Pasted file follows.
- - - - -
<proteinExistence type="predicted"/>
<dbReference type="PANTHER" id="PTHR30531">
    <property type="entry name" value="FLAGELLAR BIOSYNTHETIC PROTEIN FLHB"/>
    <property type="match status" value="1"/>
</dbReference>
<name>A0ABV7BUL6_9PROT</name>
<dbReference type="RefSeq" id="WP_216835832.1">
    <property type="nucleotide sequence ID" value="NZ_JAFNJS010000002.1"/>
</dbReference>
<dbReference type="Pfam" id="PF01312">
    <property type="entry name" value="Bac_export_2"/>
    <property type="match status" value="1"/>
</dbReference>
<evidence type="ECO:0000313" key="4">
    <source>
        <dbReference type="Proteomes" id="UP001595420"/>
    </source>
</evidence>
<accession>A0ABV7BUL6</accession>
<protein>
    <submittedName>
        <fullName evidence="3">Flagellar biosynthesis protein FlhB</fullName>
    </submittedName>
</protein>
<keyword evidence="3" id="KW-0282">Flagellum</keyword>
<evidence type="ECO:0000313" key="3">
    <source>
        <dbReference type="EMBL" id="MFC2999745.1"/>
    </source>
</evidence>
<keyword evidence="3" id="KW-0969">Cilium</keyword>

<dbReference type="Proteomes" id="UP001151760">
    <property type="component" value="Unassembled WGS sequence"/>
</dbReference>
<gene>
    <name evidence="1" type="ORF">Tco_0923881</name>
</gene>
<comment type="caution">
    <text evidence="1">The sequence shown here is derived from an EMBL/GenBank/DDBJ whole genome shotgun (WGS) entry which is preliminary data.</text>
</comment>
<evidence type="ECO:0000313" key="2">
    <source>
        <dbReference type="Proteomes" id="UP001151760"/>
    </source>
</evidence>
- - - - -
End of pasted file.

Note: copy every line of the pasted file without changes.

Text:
<proteinExistence type="predicted"/>
<dbReference type="PANTHER" id="PTHR30531">
    <property type="entry name" value="FLAGELLAR BIOSYNTHETIC PROTEIN FLHB"/>
    <property type="match status" value="1"/>
</dbReference>
<name>A0ABV7BUL6_9PROT</name>
<dbReference type="RefSeq" id="WP_216835832.1">
    <property type="nucleotide sequence ID" value="NZ_JAFNJS010000002.1"/>
</dbReference>
<dbReference type="Pfam" id="PF01312">
    <property type="entry name" value="Bac_export_2"/>
    <property type="match status" value="1"/>
</dbReference>
<evidence type="ECO:0000313" key="4">
    <source>
        <dbReference type="Proteomes" id="UP001595420"/>
    </source>
</evidence>
<accession>A0ABV7BUL6</accession>
<protein>
    <submittedName>
        <fullName evidence="3">Flagellar biosynthesis protein FlhB</fullName>
    </submittedName>
</protein>
<keyword evidence="3" id="KW-0282">Flagellum</keyword>
<evidence type="ECO:0000313" key="3">
    <source>
        <dbReference type="EMBL" id="MFC2999745.1"/>
    </source>
</evidence>
<keyword evidence="3" id="KW-0969">Cilium</keyword>

<dbReference type="Proteomes" id="UP001151760">
    <property type="component" value="Unassembled WGS sequence"/>
</dbReference>
<gene>
    <name evidence="1" type="ORF">Tco_0923881</name>
</gene>
<comment type="caution">
    <text evidence="1">The sequence shown here is derived from an EMBL/GenBank/DDBJ whole genome shotgun (WGS) entry which is preliminary data.</text>
</comment>
<evidence type="ECO:0000313" key="2">
    <source>
        <dbReference type="Proteomes" id="UP001151760"/>
    </source>
</evidence>